GroundWorks DanceTheater presented a weekend of firsts Friday and Saturday at Glendale Cemetery with a program building up to the world premieres of CurrentFrame by Amy Miller and Brubeck by David Shimotakahara at the Heinz Poll Summer Dance Festival.
In Current Frame, created by artistic associate Amy Miller, Katie Wells Taylor and Gary Lenington performed a duet to the live music of Biber, the Passacaglia violin solo, played by onstage violinist Hanne-Berit Hahnemann. It was a rare treat to see a dance performed to the living, breathing phrasing of a musician rather than a recording. Miller said her goal in creating the dance was to explore the interplay between the Baroque composer’s formal structure and the emotional undercurrents found in the music.
Saturday night’s performance was a lesson in geometry as the pair worked closely together shaping their bodies, with their linear arms prominently featured. Taylor and Lenington spent much of their dance working side by side, clasping their arms next to each other and he swinging her around on his forearm. The piece featured constant give and take, with the dancers leaning against each other in angular formations. Playful elements included Taylor lightly pushing and smacking Lenington on the rear end, plus him grabbing one of her feet as she kicked it back, followed by the dancers leaning together in the other direction.
The piece de resistance was the world premiere of artistic director Shimotakahara’s Brubeck, a tribute to legendary jazz pianist Dave Brubeck set to seven of his works. The dance opened with the Dave Brubeck Quartet’s bestknown piece — Take Five, well-known for its catchy sax solo and unusual 5/4 time. This was a bright splash of a dance featuring the entire company in full sass mode, the women wearing red, pink and purple dresses and the men in green and blue golf shirts.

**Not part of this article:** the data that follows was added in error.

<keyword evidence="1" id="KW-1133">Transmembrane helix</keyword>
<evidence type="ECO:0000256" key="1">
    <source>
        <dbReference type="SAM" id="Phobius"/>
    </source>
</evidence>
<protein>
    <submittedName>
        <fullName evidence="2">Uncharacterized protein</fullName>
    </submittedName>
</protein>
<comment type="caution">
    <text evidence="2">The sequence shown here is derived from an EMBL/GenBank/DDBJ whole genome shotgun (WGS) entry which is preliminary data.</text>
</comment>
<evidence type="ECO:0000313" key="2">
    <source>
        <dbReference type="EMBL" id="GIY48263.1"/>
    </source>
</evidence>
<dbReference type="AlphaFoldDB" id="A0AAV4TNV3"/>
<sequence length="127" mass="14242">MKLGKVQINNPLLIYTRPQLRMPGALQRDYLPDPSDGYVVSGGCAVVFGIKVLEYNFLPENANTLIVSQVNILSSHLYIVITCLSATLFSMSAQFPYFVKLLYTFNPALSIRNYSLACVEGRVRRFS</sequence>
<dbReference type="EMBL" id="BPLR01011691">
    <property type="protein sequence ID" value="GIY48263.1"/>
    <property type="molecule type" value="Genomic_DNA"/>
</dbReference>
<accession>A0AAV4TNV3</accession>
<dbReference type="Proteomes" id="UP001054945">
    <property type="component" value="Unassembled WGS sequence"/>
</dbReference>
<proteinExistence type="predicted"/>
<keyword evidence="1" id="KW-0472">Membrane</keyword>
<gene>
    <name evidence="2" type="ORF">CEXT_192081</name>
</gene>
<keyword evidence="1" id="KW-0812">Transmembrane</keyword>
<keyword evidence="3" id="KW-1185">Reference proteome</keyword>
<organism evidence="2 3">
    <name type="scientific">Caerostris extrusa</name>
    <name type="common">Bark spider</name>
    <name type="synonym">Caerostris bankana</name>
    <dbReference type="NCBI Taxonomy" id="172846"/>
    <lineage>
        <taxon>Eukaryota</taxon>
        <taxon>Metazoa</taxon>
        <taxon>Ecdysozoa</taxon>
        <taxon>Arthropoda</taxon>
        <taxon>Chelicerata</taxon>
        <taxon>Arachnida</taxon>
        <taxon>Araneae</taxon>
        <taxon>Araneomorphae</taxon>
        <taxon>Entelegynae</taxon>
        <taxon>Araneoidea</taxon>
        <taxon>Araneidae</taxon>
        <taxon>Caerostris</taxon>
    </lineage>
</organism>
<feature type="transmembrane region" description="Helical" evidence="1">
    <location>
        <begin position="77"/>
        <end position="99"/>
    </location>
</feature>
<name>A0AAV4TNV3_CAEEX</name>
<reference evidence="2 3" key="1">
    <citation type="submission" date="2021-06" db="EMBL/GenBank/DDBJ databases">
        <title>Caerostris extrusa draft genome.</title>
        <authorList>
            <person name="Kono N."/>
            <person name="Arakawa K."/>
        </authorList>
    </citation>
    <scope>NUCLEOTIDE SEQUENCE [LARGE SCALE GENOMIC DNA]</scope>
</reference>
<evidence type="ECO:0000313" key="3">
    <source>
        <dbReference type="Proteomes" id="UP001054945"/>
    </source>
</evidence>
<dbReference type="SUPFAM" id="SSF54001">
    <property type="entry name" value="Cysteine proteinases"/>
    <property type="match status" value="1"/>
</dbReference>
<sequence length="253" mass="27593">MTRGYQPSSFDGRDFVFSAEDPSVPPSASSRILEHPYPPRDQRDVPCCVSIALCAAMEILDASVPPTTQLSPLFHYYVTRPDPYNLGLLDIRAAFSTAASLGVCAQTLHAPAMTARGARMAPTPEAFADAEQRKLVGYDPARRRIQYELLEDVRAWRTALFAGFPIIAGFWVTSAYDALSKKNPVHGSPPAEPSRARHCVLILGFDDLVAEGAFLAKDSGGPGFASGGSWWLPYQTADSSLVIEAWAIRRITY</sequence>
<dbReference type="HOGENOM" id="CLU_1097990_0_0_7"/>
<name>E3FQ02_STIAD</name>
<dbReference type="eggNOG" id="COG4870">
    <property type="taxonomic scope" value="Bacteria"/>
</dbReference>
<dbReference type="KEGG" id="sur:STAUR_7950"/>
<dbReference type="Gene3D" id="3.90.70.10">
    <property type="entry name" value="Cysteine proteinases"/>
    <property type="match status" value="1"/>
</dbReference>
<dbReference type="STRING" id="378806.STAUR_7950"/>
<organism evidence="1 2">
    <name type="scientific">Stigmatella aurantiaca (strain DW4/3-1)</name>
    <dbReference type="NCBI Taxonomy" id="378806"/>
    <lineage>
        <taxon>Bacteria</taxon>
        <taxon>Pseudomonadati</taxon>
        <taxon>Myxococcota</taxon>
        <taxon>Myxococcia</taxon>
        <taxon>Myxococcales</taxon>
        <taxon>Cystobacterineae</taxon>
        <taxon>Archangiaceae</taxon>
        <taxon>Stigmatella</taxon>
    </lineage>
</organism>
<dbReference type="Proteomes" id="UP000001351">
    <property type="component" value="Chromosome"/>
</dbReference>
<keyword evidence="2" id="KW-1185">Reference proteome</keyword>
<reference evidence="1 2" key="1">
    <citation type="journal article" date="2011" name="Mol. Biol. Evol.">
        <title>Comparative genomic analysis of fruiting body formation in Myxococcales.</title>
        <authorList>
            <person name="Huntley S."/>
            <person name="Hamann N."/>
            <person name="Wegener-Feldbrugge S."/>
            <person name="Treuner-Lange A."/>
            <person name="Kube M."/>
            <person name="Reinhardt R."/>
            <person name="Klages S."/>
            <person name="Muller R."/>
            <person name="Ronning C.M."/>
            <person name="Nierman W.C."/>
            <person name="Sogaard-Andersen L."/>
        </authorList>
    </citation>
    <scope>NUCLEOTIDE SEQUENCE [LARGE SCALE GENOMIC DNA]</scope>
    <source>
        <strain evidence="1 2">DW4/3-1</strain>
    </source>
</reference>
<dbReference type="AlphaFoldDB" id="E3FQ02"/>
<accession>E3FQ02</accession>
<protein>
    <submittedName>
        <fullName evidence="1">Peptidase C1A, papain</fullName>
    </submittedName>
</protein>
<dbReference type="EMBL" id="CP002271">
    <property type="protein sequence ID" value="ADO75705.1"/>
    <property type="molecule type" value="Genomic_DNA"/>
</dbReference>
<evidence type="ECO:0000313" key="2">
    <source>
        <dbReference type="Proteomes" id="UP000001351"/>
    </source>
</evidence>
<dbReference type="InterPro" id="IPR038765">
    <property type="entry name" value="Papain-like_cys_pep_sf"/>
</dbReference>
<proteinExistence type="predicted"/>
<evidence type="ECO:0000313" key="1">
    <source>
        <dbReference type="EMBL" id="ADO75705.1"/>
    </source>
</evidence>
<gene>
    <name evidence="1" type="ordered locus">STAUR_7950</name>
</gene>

The fun continued with the dancers cavorting in cool hats in Kathy’s Waltz, forming a sort of chorus line while holding onto each other’s waists and traveling backward in a line. New to the company was Noelle Cotler, who sported an unforgettable smile.
Shimotakahara has created plenty of playful moments in this dance, including having Wells spin Highfield around multiple times in Pick Up Sticks, until he’s acting dizzy. The dance slowed down for a romantic Wells-Highfield duet set to Nocturne No. 14, Five for Ten Small Fingers and then ended with the frolicsome full company in cute bathing suits for Blue Rondo a la Turk, a feel-good ode to summer.
With Brubeck, Shimotakahara continues his flair for creating dance tributes to American musical greats, including Boom Boom, the celebration of the American blues danced at last year’s festival.
GroundWorks reprised the ever-fascinating CoDa, created by Israeli-born choreographer Ronen Koresh to the music of French composer Rene Aubry. The multi-part dance has repeated elements of Israeli folk dance as well as a number of comedic, quirky flourishes in the songs Staccato and Chaloupee, performed by Felise Bagley and Lenington, and Cotler and Highfield, respectively. The climax of the piece was the fierce aggression in Voleurs de Bagdad, where anger and tension builds between changing partnerships among Taylor, Lenington, Highfield and Bagley.
Finally, it was a joy watching Bagley and Highfield fold and unfold their bodies in languorous fashion in the slow, fluid Sweet, set to Bobby McFerrin’s Sweet in the Morning. The piece starts with a lot of extremely close, sexy floorwork that has the couple rising slowly into standing position, she in a beautiful arabesque.
By Kerry Clawson
Ohio.com / Beacon Journal arts writer